HC orders govt to explain why it hasn't sought info on Swiss bank deposits
The High Court has questioned the government's apparent lack of initiative to glean information on funds deposited by Bangladeshis in Swiss banks, bdnews24.com reports.
The panel of Justice Nazrul Islam Talukder and Justice Khizir Hayat on Thursday sought an explanation from the authorities in light of Switzerland Ambassador Nathalie Chuard's revelation that the government had not asked for any specific information on the Swiss bank accounts of its citizens.
The government and the Anti-Corruption Commission have been ordered to respond by Sunday, according to Deputy Attorney General AKM Amin Uddin.
Speaking to reporters on Wednesday, Chuard said the government has been informed about the necessary steps that have to be taken to access the data on Bangladeshi account holders in Swiss banks. But no request on particular funds had been submitted, she said.
Highlighting Switzerland's commitment to implementing international standards, she said, “In accordance with these international standards we can also have some specific regulations and agreements with countries to exchange this type of information.”
“We can also work on that with Bangladesh.”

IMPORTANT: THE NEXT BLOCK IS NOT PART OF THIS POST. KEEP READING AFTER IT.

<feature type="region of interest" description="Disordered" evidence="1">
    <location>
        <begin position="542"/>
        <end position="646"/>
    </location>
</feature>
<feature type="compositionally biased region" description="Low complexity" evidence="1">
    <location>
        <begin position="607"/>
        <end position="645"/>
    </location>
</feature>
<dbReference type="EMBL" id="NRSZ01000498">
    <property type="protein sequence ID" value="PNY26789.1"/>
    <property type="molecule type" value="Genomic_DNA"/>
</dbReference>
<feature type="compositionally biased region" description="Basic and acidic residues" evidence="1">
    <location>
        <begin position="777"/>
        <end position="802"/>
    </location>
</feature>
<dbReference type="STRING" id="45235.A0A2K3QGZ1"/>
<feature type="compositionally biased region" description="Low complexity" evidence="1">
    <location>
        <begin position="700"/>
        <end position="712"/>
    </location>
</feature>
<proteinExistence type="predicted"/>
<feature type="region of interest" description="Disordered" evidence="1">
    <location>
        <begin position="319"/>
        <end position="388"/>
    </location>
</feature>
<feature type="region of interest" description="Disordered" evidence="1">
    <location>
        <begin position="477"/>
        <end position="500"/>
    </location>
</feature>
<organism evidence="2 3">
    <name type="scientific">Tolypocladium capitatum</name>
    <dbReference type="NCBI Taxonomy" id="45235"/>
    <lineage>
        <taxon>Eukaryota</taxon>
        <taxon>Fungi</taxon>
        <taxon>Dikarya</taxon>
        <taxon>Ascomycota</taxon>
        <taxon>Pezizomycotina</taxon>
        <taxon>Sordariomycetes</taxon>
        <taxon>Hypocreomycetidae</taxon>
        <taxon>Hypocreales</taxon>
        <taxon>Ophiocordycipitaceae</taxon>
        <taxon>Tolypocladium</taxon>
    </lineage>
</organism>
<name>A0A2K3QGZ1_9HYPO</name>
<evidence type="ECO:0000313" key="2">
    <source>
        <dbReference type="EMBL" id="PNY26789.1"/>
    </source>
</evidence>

Every year, Switzerland provides a statistical breakdown of which country money in Swiss banks has come from, Chuard said. Bangladesh has received it too.
According to the annual report published by Switzerland's central bank, deposits by Bangladeshis increased nearly 55 per cent to 871.11 million Swiss francs year-on-year in 2021, she said.
Government institutions engaged in tackling corruption and enforcing good governance principles claim most of the money deposited by Bangladeshis in Swiss banks is illegally acquired.
Ministers have also maintained that the government does not have any specific information about money laundering.
However, Finance Minister AHM Mustafa Kamal recently said he suspected that 'money laundering under the guise of LCs' could be a factor behind the country's record trade deficit.